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New Clinical Trial for a COVID-19 Vaccine Authorised in Germany

Electron Microscope Image SARS-CoV-2 (Source: www.niaid.nih.gov)

The Paul-Ehrlich-Institut, Federal Institute for Vaccines and Biomedicines has authorised another Phase-1 clinical trial of a vaccine against COVID-19 in Germany. The new vaccine candidate is a so-called vector vaccine. Trials on vaccine candidates in humans are a significant step in the direction of authorising safe and efficacious vaccines against COVID-19.

This new vaccine is a vector vaccine developed by the German Center for Infection Research (Deutsches Zentrum für Infektionsforschung, DZIF) and the IDT Biologika GmbH against SARS-CoV-2. In this vector vaccine, the genetic information for the spike surface protein of the SARS-CoV-2 virus is built into the smallpox vaccine virus MVA.

The starting vaccine virus MVA was already developed more than 30 years ago at the Ludwig-Maximilians University (LMU) in Munich, and the authorised smallpox vaccine Imvanex was derived from it.

The viral vector MVA equipped with the genetic information of SARS-CoV-2 cannot replicate in the body after injection. The genetic information (desoxyribonucleic acid, DNA) of the spike protein of the virus thus inserted is used in the body to form the spike protein. The immune system recognises the foreign spike protein and triggers an immune response.

The aim is to generate antibodies, certain cytokines and immune cells (T cells) for lasting protection against SARS-CoV-2. Preclinical models at the universities of Marburg and Munich have already shown that the MVA vector vaccine against SARS-CoV-2 shows the desired immune responses and a protective effect.

The clinical trial authorised by the Paul-Ehrlich-Institut on 30 September 2020 is a phase 1 clinical trial with altogether 30 healthy subjects aged between 18 and 55 years.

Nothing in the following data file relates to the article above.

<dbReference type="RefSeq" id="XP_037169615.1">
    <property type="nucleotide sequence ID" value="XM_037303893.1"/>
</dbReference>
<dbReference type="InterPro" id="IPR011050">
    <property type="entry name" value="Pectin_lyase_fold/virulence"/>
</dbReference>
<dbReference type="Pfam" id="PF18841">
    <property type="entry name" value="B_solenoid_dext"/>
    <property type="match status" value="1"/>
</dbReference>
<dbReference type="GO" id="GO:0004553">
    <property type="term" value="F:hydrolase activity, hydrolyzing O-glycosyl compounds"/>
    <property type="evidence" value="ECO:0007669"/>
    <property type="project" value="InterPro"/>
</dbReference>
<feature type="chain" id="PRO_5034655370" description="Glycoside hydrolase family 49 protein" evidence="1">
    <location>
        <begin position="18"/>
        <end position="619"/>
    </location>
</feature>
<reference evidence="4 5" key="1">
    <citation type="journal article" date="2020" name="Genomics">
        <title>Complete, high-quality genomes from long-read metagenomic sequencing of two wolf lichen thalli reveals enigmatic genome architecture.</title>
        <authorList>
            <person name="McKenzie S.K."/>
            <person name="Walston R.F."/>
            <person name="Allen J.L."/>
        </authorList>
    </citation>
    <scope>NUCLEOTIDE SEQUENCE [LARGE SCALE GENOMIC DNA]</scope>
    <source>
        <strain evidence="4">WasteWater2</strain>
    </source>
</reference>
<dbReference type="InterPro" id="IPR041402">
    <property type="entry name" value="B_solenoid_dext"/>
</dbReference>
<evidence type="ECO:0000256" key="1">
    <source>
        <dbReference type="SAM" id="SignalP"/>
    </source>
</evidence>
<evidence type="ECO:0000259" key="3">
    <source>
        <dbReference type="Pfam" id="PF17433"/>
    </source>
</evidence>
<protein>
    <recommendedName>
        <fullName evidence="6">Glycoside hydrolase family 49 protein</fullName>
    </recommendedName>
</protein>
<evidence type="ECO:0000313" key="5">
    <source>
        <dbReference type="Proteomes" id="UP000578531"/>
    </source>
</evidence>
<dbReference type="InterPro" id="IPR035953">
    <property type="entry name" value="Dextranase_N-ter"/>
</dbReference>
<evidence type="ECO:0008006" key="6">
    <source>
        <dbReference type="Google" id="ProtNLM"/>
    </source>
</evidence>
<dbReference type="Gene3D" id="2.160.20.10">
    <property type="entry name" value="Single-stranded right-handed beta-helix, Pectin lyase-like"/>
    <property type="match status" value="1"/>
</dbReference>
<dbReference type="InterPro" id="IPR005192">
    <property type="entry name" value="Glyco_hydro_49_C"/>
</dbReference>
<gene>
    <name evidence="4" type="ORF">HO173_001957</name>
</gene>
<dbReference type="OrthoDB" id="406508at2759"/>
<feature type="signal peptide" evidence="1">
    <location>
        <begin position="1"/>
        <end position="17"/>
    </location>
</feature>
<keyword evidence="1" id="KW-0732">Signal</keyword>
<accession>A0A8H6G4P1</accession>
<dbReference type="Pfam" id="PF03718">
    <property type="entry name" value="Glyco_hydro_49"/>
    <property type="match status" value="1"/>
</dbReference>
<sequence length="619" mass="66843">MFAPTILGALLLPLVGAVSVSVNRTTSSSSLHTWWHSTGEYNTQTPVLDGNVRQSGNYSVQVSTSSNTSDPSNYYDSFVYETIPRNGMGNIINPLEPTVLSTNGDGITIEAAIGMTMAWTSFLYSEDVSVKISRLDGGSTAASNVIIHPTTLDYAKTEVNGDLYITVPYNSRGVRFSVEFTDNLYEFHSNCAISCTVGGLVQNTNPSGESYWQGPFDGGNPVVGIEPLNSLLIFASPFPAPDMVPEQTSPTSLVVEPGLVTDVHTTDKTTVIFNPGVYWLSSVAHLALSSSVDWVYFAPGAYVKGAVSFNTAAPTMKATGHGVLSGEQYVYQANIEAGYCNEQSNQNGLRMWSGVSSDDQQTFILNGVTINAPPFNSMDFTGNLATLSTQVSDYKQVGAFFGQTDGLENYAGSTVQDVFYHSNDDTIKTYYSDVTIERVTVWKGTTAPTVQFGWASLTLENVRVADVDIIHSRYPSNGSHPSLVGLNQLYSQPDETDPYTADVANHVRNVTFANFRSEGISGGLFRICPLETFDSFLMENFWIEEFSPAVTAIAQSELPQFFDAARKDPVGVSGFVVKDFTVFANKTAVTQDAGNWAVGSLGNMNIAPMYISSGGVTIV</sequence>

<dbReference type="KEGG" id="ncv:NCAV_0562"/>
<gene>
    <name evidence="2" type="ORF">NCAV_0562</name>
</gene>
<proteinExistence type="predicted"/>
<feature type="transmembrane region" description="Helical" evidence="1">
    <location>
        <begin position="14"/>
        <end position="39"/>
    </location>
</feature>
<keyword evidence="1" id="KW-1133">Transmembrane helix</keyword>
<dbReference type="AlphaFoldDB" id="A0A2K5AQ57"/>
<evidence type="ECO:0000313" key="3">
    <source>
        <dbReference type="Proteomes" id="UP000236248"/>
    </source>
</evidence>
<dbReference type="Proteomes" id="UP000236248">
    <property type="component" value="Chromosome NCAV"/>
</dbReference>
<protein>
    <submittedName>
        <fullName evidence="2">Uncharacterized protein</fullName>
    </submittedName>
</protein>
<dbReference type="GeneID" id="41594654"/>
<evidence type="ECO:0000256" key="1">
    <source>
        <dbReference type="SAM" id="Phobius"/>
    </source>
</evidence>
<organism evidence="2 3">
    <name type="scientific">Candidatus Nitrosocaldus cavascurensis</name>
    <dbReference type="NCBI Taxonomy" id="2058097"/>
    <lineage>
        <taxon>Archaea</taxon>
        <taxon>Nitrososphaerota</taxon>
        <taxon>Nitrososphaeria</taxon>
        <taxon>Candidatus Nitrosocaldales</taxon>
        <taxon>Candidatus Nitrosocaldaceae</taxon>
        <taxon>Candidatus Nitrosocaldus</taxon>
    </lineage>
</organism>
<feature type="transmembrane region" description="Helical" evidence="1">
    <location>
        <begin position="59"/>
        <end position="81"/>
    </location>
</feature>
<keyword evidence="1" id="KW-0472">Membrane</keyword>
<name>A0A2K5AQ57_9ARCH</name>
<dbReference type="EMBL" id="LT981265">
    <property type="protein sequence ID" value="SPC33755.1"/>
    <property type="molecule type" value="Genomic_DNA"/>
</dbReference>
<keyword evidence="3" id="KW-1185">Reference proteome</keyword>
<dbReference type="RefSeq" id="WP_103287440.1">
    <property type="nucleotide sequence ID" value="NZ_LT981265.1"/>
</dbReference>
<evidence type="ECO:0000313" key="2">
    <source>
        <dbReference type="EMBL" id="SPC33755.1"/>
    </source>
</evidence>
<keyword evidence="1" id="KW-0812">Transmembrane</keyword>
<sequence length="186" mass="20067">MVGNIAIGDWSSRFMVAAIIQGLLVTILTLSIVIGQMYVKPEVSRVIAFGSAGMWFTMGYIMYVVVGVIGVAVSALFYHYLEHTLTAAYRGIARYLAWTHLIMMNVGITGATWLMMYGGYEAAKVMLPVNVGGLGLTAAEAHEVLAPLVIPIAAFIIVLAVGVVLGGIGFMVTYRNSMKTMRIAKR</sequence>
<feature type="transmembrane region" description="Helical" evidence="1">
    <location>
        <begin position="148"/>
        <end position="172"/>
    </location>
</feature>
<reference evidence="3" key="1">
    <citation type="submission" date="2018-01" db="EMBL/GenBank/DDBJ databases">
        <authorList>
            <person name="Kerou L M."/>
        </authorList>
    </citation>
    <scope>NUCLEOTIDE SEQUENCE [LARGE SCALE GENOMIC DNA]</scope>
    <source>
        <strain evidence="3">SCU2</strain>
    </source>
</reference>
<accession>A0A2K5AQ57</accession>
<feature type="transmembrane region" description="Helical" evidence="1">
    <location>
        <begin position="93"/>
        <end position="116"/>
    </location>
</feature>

The participants receive two vaccinations at an interval of four weeks. The working group at the University Medical Center Hamburg-Eppendorf (UKE) and the DZIF partner in Marburg are simultaneously measuring the formation of antibodies and T cells in the body and comparing them with the immune response of recovered COVID-19 patients.

The UKE is responsible for the clinical trial, which is carried out jointly with the contracted medical institute CTC North. The study is financed by public funds from the DZIF.

According to the World Health Organisation (WHO), as per 30 September 2020, the vaccine candidate is one of the 41 preventive specific COVID-19 vaccine candidates being evaluated in clinical trials. In Germany, it represents the first authorised phase 1 clinical trial for a vector-based COVID-19 vaccine. The increasing number of clinical trials worldwide is an important step toward authorising safe and efficacious COVID-19 vaccine products.

The Paul-Ehrlich-Institut, which is the competent authority for authorising clinical trials and the evaluation and marketing authorisation of vaccines in Germany, expects additional clinical trials for COVID-19 vaccine candidates to start in Germany in the next few months. The Paul-Ehrlich-Institut supports the worldwide COVID-19 vaccine development with top priority.

Background for Vector Vaccines

COVID-19 vector vaccines contain innocuous parts of the genome of SARS-CoV-2 in their genetic information, i.e. the blueprint for the spike protein or for a component of that spike protein. After this genetic information has entered a few body cells of the vaccinated subject, it is read (like the genetic information of the body cells itself) in the cells as messenger RNA, and the appropriate surface structures (proteins) of the virus are produced. The immune system reacts to the foreign protein thus formed and forms defences against it (among other things antibodies). If the person thus vaccinated comes into contact with SARS-CoV-2 later on, the immune system will recognise the surface structure with the aim to prevent or alleviate a serious course of a COVID-19 infection, and even to reduce the transmission of SARS-CoV-2 from human to human.

Paul-Ehrlich-Institut, photo www.niaid.nih.gov